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Federal judges adopt rule banning secret settlements

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    NMU         SOUTH CAROLINA         Secret Courts         Nov 8, 2002    

Federal judges adopt rule banning secret settlements

  • A public comment period prompted public input, but did not lead to any changes to the wording of the broad rule.

After considering public comments highlighting the dangers of secret settlements and interests in confidentiality, federal judges in South Carolina adopted a proposed rule banning secret settlements without allowing for exceptions.

Effective Nov. 1, Local Civil Rule 5.03 reads: “No settlement agreement filed with the court shall be sealed pursuant to the terms of this rule.” The rule applies to all federal district courts in South Carolina.

Thirty-four interest groups — including universities, insurance companies, non-profit organizations, lawyer associations, and private law firms, as well as The Reporters Committee for Freedom of the Press — commented on the proposed rule. The South Carolina federal judiciary decided to adopt the proposed rule without change.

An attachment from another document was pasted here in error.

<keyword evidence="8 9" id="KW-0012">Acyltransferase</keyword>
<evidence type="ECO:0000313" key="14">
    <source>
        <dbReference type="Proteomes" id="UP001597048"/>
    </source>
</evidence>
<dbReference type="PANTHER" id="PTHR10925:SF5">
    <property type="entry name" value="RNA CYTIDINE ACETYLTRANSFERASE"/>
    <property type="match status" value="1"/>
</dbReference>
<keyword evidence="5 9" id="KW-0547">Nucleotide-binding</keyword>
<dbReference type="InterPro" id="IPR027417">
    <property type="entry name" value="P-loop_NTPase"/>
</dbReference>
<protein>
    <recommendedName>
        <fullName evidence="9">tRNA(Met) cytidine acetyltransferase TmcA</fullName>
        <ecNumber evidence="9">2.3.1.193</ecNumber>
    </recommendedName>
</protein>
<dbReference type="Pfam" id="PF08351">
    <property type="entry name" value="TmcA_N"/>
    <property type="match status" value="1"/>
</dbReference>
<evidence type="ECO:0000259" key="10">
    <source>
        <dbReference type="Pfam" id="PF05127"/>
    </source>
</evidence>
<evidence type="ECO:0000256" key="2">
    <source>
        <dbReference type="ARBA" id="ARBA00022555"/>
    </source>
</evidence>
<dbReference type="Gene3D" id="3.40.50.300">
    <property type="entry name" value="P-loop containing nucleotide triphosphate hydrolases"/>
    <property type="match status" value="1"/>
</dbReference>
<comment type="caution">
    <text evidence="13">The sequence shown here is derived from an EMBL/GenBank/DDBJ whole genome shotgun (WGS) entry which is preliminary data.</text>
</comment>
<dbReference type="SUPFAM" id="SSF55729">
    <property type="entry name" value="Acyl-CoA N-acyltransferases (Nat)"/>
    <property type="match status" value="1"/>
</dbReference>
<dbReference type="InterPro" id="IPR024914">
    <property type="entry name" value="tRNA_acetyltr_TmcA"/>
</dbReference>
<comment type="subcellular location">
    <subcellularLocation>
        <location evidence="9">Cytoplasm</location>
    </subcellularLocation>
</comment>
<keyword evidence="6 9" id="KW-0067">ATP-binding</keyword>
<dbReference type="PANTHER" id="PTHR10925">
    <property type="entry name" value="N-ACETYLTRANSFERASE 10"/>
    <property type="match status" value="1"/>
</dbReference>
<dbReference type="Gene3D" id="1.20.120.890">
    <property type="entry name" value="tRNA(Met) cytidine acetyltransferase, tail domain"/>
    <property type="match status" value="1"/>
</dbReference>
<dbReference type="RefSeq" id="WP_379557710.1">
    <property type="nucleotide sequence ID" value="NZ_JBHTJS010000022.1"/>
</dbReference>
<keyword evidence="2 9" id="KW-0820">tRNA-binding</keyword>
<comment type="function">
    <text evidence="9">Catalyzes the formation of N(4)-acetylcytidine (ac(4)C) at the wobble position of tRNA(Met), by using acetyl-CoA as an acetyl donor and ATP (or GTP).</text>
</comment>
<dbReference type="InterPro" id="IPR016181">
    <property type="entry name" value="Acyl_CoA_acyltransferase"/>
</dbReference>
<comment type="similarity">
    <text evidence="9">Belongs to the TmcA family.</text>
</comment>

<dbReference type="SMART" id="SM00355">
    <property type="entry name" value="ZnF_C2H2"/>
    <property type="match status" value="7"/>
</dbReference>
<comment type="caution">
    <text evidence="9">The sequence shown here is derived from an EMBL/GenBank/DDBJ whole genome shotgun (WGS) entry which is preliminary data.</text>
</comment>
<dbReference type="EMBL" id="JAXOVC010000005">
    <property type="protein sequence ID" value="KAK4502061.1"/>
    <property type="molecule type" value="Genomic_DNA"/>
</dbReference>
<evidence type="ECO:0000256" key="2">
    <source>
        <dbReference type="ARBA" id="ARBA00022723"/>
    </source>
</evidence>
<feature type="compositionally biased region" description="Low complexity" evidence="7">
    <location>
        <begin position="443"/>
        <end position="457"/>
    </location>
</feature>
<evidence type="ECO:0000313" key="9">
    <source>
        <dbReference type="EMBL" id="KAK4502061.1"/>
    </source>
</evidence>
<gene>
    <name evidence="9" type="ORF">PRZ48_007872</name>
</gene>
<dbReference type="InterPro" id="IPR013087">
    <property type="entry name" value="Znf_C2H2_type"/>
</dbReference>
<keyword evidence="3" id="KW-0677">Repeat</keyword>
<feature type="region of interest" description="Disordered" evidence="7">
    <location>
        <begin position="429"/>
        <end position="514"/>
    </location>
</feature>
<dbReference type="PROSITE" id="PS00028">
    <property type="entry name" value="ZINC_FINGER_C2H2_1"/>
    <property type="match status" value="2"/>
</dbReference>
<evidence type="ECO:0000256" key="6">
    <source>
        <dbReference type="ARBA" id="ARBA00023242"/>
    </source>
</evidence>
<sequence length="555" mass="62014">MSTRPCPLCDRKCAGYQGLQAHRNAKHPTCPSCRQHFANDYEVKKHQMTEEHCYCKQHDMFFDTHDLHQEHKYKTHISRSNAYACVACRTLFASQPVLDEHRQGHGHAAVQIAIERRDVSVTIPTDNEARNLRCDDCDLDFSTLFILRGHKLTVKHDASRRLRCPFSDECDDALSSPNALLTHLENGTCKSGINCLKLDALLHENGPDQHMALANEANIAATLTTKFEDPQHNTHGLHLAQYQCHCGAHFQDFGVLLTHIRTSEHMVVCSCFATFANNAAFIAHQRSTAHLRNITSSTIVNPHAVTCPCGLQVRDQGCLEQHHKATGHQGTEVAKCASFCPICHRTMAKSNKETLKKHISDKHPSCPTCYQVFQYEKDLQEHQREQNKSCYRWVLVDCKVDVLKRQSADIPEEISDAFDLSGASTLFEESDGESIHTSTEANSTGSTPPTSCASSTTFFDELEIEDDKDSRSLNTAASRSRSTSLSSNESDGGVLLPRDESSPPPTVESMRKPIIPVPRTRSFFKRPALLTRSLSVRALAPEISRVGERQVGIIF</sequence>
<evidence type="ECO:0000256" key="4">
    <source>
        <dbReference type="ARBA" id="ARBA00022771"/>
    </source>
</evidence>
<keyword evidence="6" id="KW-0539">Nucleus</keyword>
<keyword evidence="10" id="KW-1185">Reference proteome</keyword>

“From a defense statement, confidential statements are of paramount importance in an effort to protect trade secrets, financial information, and other proprietary information from reaching the general public,” wrote H. Mills Gallivan, President of the South Carolina Defense Trial Attorneys’ Association in public comments submitted to the judiciary. “Defendants, particularly, are reluctant to disclose the terms of a settlement lest those terms encourage others to sue,” Gallivan stated.

The federal judiciary declined to adopt alternative proposals permitting secret settlements offered by the South Carolina Defense Trial Attorneys’ Association and other defense associations.

“As secret settlements become routine, the public is left in the dark — deprived of vital health and safety information that could prevent needless injury, death and suffering,” the Reporters Committee wrote in its comments.

As Chief Judge Joseph F. Anderson pointed out in a July 11 letter to other members of the federal bench, “Here is a rare opportunity for our court to do the right thing, and take the lead nationally in a time when the Arthur Andersen/Enron/Catholic priest controversies are undermining public confidence in our institutions and causing a growing suspicion of things that are kept in secret by public bodies.”


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© 2002 The Reporters Committee for Freedom of the Press

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